Credit: Bunyan Industries
Heavy-duty roller screeds, such as the Bunyan Striker, both distribute and smooth concrete. They are particularly well suited for low-slump and pervious concrete applications.
“Screed” is a word that can be used in various ways, both in and outside of the concrete industry. Sometimes it refers to material placed as a thin overlay; at other times, it’s a verb that means to strike off concrete to a desired level. It’s also the term for a tool used in striking off, and those tools themselves can take amazingly varied form.
At its most basic, a screed can consist of an ordinary 2x4 that’s pulled by hand across the surface of fresh concrete to smooth it out before finishing. It’s a low-tech solution, and a physically taxing one, but it’s also pretty common. Concrete Construction senior editor Joe Nasvik says he doubts there are many flatwork projects that don’t have at least some screeding done by hand. Serving the same purpose as a 2x4, but with a little more precision and durability, are straight edges made of aluminum or magnesium.
Screed options diverge considerably from there, and each type has its place. Concrete contractors tend to add different types of screeds to their toolkits as their work requires, rather than replace one type with another. To choose the right equipment, you need to consider the size of the project, the degree of flatness and levelness required for the finished slab, and the properties of the concrete being placed, as well as other factors.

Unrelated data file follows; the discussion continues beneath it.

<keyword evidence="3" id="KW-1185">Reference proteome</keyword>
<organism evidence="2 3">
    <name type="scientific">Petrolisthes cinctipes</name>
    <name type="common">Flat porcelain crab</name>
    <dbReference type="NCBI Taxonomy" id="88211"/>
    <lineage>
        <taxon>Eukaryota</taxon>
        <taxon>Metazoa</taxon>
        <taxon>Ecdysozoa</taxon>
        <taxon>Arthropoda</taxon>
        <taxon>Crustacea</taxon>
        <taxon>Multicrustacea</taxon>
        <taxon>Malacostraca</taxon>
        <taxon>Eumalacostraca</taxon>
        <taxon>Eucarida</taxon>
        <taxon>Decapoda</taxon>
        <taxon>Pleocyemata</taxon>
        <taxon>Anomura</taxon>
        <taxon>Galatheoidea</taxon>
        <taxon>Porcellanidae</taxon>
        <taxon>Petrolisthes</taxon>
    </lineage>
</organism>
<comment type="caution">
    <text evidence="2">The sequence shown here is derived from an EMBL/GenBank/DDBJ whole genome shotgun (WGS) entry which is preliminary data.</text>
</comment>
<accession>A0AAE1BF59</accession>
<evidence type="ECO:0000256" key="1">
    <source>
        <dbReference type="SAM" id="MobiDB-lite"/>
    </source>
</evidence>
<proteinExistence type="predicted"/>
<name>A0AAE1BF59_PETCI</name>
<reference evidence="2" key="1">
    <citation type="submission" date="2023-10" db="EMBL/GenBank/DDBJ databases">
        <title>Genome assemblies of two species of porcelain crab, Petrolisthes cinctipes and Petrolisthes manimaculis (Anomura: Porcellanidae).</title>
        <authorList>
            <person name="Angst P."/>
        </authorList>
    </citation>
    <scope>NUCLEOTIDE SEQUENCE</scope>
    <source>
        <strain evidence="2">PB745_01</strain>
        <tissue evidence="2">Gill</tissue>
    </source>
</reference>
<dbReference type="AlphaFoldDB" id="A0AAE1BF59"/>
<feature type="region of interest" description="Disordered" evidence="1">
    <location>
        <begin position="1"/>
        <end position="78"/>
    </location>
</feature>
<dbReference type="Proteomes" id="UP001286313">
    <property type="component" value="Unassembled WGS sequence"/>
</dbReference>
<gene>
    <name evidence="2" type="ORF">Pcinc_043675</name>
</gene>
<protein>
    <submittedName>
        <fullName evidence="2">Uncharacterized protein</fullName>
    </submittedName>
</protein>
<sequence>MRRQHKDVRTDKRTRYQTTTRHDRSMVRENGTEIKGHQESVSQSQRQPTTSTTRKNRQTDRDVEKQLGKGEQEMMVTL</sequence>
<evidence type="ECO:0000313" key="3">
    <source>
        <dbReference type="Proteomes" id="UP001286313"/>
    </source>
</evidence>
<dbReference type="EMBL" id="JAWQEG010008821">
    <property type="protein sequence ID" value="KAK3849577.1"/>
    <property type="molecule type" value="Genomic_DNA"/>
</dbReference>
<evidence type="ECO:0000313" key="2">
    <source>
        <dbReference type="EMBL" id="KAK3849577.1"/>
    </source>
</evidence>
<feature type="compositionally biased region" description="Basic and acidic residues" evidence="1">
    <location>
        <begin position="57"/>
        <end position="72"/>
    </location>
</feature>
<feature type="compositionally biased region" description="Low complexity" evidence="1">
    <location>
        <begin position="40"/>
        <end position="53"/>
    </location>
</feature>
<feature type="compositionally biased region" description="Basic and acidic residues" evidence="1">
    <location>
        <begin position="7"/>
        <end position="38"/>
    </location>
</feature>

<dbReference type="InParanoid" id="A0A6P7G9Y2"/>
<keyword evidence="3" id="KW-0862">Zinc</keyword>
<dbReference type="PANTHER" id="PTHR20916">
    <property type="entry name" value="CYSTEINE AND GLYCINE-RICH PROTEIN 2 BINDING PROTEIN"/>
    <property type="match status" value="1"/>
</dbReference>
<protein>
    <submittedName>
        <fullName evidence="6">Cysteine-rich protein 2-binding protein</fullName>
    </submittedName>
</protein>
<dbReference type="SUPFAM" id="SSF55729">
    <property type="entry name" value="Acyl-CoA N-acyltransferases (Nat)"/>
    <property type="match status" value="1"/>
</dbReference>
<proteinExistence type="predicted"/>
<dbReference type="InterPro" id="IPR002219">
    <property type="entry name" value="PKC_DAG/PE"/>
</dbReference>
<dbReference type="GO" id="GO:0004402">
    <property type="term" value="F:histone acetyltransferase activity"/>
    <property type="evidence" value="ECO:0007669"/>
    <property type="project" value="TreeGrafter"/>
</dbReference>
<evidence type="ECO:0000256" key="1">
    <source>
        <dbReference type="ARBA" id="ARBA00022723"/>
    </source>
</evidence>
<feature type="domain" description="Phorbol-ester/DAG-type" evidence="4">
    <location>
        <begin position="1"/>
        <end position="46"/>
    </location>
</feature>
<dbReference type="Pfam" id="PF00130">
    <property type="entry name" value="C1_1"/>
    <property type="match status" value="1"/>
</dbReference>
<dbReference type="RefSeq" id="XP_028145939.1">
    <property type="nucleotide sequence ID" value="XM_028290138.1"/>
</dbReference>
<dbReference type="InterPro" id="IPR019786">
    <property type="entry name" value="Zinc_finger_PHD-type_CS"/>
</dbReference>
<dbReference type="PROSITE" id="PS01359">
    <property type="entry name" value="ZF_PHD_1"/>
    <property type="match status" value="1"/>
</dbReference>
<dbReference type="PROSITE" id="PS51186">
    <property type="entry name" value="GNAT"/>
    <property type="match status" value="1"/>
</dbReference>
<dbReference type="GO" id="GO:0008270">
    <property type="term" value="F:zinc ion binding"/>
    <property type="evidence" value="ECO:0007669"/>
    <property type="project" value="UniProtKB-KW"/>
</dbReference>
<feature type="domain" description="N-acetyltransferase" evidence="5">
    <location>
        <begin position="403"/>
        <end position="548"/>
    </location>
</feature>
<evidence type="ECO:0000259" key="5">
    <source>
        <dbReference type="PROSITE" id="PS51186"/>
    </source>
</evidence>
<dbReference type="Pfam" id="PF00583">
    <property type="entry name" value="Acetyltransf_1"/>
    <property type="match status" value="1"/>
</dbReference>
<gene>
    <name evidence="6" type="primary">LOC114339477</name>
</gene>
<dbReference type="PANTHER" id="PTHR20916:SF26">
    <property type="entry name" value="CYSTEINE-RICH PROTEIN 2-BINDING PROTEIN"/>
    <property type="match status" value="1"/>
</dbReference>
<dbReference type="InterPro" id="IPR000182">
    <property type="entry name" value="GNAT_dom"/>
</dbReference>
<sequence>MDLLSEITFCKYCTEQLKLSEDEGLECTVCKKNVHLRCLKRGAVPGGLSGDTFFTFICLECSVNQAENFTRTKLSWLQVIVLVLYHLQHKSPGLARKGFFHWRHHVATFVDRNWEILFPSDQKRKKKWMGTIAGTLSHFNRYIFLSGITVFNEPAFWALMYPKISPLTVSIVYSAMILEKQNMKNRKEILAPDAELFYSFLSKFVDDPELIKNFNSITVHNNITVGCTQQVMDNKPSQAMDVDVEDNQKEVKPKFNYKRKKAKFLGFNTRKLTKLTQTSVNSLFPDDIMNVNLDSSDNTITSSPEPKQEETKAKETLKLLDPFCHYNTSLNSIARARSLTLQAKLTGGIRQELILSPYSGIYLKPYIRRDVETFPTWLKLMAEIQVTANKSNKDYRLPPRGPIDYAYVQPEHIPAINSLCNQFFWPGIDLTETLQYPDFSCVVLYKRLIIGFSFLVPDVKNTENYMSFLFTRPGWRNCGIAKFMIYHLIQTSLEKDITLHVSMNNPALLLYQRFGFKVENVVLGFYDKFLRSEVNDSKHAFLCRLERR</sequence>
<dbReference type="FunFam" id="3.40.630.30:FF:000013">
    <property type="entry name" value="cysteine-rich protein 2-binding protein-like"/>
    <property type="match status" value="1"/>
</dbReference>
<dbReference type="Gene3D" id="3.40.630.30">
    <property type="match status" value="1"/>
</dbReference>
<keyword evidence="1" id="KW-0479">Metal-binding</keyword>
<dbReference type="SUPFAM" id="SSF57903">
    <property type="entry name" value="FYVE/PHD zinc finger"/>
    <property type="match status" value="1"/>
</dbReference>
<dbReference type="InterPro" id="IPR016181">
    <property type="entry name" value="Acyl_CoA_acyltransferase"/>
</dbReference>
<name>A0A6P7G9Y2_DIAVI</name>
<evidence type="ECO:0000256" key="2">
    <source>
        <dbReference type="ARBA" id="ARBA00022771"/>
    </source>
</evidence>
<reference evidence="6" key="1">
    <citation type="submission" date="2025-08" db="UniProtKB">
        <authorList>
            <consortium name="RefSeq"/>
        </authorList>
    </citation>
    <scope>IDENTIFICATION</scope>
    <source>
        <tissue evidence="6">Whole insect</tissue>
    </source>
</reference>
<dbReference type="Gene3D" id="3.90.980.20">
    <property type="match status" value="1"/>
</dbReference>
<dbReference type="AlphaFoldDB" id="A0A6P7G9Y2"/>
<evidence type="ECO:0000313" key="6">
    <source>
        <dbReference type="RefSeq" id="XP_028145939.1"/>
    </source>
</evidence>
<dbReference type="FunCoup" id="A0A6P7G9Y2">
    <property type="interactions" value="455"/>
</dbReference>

Credit: Allen Engineering
Vibrating handheld screeds, the lightest and least expensive mechanized screeds, save effort and allow the finisher to work standing up.
Vibrating handheld screeds
The simplest powered screeding tools are vibrating handheld screeds, produced by a number of manufacturers and marketed under brand names such as Magic Screed, Vibra Strike, and others. These machines consist of a metal screed bar attached to a frame that’s made to vibrate by a small motor. The operator controls the motor, and uses handles on the frame to pull the screed backward across the fresh concrete surface to smooth and level it.
The key advantage of these tools is the reduced muscle power they require. A finisher can work standing up, and the vibration motor helps smooth the concrete. They may be all you need to use on smaller projects, such as residential driveways and patios; on larger jobs, they often are used to supplement larger equipment in areas where space or access is limited. Screed bars are easy to attach, remove, and replace, and they come in lengths up to 16 feet. In practice, though, screeds longer than 10 or 12 feet are too heavy and awkward to use comfortably. Prices vary, but vibrating handheld screeds are available online from about $1500 to $2000, depending on the bar length.